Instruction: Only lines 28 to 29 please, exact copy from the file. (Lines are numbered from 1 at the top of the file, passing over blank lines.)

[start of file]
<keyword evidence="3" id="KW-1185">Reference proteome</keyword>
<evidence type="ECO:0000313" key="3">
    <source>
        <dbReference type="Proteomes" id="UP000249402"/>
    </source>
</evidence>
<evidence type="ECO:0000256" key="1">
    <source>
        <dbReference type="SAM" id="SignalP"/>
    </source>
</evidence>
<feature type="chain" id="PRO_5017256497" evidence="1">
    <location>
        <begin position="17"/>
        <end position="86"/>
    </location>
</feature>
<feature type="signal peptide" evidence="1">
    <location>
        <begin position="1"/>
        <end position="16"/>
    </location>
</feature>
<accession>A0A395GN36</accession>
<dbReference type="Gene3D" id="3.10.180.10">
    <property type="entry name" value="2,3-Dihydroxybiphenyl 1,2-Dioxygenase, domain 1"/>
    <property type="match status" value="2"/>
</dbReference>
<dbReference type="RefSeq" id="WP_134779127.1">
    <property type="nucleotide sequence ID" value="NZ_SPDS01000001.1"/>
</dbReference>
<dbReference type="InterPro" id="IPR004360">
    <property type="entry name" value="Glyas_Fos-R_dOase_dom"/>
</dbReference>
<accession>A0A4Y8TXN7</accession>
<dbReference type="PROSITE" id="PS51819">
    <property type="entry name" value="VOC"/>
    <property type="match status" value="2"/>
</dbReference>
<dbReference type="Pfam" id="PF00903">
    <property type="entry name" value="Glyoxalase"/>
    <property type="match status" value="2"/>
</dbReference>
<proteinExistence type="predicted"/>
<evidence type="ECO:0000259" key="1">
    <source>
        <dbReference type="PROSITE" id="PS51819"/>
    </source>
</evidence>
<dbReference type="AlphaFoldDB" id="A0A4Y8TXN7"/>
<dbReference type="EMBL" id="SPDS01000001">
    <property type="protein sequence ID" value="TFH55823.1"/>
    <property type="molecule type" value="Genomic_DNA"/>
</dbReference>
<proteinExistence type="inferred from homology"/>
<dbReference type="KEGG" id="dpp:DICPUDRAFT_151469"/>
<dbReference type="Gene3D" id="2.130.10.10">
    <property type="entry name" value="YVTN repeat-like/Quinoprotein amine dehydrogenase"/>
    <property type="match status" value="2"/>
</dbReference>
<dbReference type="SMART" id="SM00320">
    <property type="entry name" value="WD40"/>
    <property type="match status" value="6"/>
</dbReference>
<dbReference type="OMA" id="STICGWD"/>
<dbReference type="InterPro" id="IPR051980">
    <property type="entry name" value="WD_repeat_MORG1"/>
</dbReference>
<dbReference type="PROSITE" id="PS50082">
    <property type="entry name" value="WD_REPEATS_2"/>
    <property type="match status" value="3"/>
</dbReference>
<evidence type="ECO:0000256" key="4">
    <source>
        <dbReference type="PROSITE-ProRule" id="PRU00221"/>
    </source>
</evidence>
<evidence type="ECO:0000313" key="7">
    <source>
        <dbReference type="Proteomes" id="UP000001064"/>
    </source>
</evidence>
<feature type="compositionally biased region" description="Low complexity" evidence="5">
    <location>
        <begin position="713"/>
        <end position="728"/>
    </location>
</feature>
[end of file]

</dbReference>
<dbReference type="RefSeq" id="WP_134779127.1">